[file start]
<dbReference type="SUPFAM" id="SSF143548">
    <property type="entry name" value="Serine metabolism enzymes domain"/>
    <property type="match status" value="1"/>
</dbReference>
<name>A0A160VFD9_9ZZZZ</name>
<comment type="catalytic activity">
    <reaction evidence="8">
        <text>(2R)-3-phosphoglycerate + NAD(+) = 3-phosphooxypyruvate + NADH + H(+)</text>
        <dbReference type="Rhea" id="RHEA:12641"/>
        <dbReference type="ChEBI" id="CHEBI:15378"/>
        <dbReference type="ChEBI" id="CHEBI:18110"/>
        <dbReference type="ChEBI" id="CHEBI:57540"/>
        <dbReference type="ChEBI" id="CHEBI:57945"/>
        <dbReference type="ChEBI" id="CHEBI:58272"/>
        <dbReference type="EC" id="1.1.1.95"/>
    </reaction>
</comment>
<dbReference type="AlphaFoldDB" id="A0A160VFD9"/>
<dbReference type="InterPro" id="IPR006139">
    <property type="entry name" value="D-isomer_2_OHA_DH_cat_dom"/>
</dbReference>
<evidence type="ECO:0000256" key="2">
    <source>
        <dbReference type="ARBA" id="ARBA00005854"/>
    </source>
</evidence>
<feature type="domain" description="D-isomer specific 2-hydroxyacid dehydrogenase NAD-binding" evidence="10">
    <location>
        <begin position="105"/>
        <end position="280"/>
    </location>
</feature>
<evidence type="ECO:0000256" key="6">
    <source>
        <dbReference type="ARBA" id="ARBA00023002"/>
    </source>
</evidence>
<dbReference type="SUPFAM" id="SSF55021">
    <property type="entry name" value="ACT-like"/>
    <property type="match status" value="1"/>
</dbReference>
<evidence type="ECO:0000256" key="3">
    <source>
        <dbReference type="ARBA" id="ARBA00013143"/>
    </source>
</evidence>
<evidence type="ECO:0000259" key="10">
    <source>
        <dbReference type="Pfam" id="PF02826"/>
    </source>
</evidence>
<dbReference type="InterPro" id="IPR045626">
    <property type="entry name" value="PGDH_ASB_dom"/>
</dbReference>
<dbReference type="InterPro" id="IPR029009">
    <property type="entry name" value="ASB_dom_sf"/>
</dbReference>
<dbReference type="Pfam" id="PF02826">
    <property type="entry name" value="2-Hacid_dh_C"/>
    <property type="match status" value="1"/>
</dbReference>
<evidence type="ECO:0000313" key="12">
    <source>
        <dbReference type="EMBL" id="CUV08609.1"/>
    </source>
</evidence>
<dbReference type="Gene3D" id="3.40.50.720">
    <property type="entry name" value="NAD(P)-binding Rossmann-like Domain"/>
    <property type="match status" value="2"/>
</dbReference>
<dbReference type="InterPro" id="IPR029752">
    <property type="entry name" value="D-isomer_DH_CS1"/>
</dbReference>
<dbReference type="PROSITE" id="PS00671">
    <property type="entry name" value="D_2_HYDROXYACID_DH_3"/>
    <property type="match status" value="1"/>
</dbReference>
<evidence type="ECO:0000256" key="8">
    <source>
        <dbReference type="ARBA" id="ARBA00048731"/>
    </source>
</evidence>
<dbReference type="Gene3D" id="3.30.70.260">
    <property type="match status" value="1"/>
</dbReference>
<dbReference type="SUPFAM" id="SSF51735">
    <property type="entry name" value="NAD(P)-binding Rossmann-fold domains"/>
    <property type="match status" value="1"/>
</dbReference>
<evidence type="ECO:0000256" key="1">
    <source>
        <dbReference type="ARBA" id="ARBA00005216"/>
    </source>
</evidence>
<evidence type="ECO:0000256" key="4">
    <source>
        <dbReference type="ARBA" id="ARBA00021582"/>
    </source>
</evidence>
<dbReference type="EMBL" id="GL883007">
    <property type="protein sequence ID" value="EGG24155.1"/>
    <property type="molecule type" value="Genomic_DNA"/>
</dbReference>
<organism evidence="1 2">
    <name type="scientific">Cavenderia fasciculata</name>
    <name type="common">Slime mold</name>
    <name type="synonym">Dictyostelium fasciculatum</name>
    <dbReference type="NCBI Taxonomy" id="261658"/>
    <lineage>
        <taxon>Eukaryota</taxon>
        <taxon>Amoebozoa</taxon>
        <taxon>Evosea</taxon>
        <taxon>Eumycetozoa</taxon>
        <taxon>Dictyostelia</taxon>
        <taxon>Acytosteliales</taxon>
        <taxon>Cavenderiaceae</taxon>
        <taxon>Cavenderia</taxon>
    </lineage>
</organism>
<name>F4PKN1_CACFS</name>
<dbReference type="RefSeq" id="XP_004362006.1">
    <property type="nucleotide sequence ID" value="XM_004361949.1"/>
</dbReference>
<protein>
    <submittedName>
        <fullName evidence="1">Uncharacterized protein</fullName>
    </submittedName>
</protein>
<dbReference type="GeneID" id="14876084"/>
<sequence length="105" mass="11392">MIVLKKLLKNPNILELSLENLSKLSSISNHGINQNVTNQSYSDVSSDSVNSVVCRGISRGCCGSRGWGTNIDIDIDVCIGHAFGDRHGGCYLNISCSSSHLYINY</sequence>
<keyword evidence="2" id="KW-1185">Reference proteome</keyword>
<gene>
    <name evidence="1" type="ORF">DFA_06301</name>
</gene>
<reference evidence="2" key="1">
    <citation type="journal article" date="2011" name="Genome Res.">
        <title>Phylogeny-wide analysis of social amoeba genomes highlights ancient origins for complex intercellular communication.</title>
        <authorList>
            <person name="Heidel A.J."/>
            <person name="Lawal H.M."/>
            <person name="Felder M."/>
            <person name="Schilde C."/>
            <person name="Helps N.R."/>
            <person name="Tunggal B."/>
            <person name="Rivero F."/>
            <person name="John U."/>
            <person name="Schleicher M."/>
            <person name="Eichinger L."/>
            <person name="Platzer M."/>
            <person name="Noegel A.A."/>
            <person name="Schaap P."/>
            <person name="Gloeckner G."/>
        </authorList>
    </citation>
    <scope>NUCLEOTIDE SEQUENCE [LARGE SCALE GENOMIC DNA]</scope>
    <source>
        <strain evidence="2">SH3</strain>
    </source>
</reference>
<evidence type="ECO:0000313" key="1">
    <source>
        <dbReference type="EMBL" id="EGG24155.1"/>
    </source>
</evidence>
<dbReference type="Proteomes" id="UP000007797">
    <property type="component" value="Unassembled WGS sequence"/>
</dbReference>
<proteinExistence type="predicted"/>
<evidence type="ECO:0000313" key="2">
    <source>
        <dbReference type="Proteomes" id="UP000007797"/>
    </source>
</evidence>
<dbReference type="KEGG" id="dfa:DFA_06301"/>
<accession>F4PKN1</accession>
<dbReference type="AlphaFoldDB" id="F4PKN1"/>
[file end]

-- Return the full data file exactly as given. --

<dbReference type="SUPFAM" id="SSF143548">
    <property type="entry name" value="Serine metabolism enzymes domain"/>
    <property type="match status" value="1"/>
</dbReference>
<name>A0A160VFD9_9ZZZZ</name>
<comment type="catalytic activity">
    <reaction evidence="8">
        <text>(2R)-3-phosphoglycerate + NAD(+) = 3-phosphooxypyruvate + NADH + H(+)</text>
        <dbReference type="Rhea" id="RHEA:12641"/>
        <dbReference type="ChEBI" id="CHEBI:15378"/>
        <dbReference type="ChEBI" id="CHEBI:18110"/>
        <dbReference type="ChEBI" id="CHEBI:57540"/>
        <dbReference type="ChEBI" id="CHEBI:57945"/>
        <dbReference type="ChEBI" id="CHEBI:58272"/>
        <dbReference type="EC" id="1.1.1.95"/>
    </reaction>
</comment>
<dbReference type="AlphaFoldDB" id="A0A160VFD9"/>
<dbReference type="InterPro" id="IPR006139">
    <property type="entry name" value="D-isomer_2_OHA_DH_cat_dom"/>
</dbReference>
<evidence type="ECO:0000256" key="2">
    <source>
        <dbReference type="ARBA" id="ARBA00005854"/>
    </source>
</evidence>
<feature type="domain" description="D-isomer specific 2-hydroxyacid dehydrogenase NAD-binding" evidence="10">
    <location>
        <begin position="105"/>
        <end position="280"/>
    </location>
</feature>
<evidence type="ECO:0000256" key="6">
    <source>
        <dbReference type="ARBA" id="ARBA00023002"/>
    </source>
</evidence>
<dbReference type="SUPFAM" id="SSF55021">
    <property type="entry name" value="ACT-like"/>
    <property type="match status" value="1"/>
</dbReference>
<evidence type="ECO:0000256" key="3">
    <source>
        <dbReference type="ARBA" id="ARBA00013143"/>
    </source>
</evidence>
<evidence type="ECO:0000259" key="10">
    <source>
        <dbReference type="Pfam" id="PF02826"/>
    </source>
</evidence>
<dbReference type="InterPro" id="IPR045626">
    <property type="entry name" value="PGDH_ASB_dom"/>
</dbReference>
<dbReference type="InterPro" id="IPR029009">
    <property type="entry name" value="ASB_dom_sf"/>
</dbReference>
<dbReference type="Pfam" id="PF02826">
    <property type="entry name" value="2-Hacid_dh_C"/>
    <property type="match status" value="1"/>
</dbReference>
<evidence type="ECO:0000313" key="12">
    <source>
        <dbReference type="EMBL" id="CUV08609.1"/>
    </source>
</evidence>
<dbReference type="Gene3D" id="3.40.50.720">
    <property type="entry name" value="NAD(P)-binding Rossmann-like Domain"/>
    <property type="match status" value="2"/>
</dbReference>
<dbReference type="InterPro" id="IPR029752">
    <property type="entry name" value="D-isomer_DH_CS1"/>
</dbReference>
<dbReference type="PROSITE" id="PS00671">
    <property type="entry name" value="D_2_HYDROXYACID_DH_3"/>
    <property type="match status" value="1"/>
</dbReference>
<evidence type="ECO:0000256" key="8">
    <source>
        <dbReference type="ARBA" id="ARBA00048731"/>
    </source>
</evidence>
<dbReference type="Gene3D" id="3.30.70.260">
    <property type="match status" value="1"/>
</dbReference>
<dbReference type="SUPFAM" id="SSF51735">
    <property type="entry name" value="NAD(P)-binding Rossmann-fold domains"/>
    <property type="match status" value="1"/>
</dbReference>
<evidence type="ECO:0000256" key="1">
    <source>
        <dbReference type="ARBA" id="ARBA00005216"/>
    </source>
</evidence>
<evidence type="ECO:0000256" key="4">
    <source>
        <dbReference type="ARBA" id="ARBA00021582"/>
    </source>
</evidence>
<dbReference type="EMBL" id="GL883007">
    <property type="protein sequence ID" value="EGG24155.1"/>
    <property type="molecule type" value="Genomic_DNA"/>
</dbReference>
<organism evidence="1 2">
    <name type="scientific">Cavenderia fasciculata</name>
    <name type="common">Slime mold</name>
    <name type="synonym">Dictyostelium fasciculatum</name>
    <dbReference type="NCBI Taxonomy" id="261658"/>
    <lineage>
        <taxon>Eukaryota</taxon>
        <taxon>Amoebozoa</taxon>
        <taxon>Evosea</taxon>
        <taxon>Eumycetozoa</taxon>
        <taxon>Dictyostelia</taxon>
        <taxon>Acytosteliales</taxon>
        <taxon>Cavenderiaceae</taxon>
        <taxon>Cavenderia</taxon>
    </lineage>
</organism>
<name>F4PKN1_CACFS</name>
<dbReference type="RefSeq" id="XP_004362006.1">
    <property type="nucleotide sequence ID" value="XM_004361949.1"/>
</dbReference>
<protein>
    <submittedName>
        <fullName evidence="1">Uncharacterized protein</fullName>
    </submittedName>
</protein>
<dbReference type="GeneID" id="14876084"/>
<sequence length="105" mass="11392">MIVLKKLLKNPNILELSLENLSKLSSISNHGINQNVTNQSYSDVSSDSVNSVVCRGISRGCCGSRGWGTNIDIDIDVCIGHAFGDRHGGCYLNISCSSSHLYINY</sequence>
<keyword evidence="2" id="KW-1185">Reference proteome</keyword>
<gene>
    <name evidence="1" type="ORF">DFA_06301</name>
</gene>
<reference evidence="2" key="1">
    <citation type="journal article" date="2011" name="Genome Res.">
        <title>Phylogeny-wide analysis of social amoeba genomes highlights ancient origins for complex intercellular communication.</title>
        <authorList>
            <person name="Heidel A.J."/>
            <person name="Lawal H.M."/>
            <person name="Felder M."/>
            <person name="Schilde C."/>
            <person name="Helps N.R."/>
            <person name="Tunggal B."/>
            <person name="Rivero F."/>
            <person name="John U."/>
            <person name="Schleicher M."/>
            <person name="Eichinger L."/>
            <person name="Platzer M."/>
            <person name="Noegel A.A."/>
            <person name="Schaap P."/>
            <person name="Gloeckner G."/>
        </authorList>
    </citation>
    <scope>NUCLEOTIDE SEQUENCE [LARGE SCALE GENOMIC DNA]</scope>
    <source>
        <strain evidence="2">SH3</strain>
    </source>
</reference>
<evidence type="ECO:0000313" key="1">
    <source>
        <dbReference type="EMBL" id="EGG24155.1"/>
    </source>
</evidence>
<dbReference type="Proteomes" id="UP000007797">
    <property type="component" value="Unassembled WGS sequence"/>
</dbReference>
<proteinExistence type="predicted"/>
<evidence type="ECO:0000313" key="2">
    <source>
        <dbReference type="Proteomes" id="UP000007797"/>
    </source>
</evidence>
<dbReference type="KEGG" id="dfa:DFA_06301"/>
<accession>F4PKN1</accession>
<dbReference type="AlphaFoldDB" id="F4PKN1"/>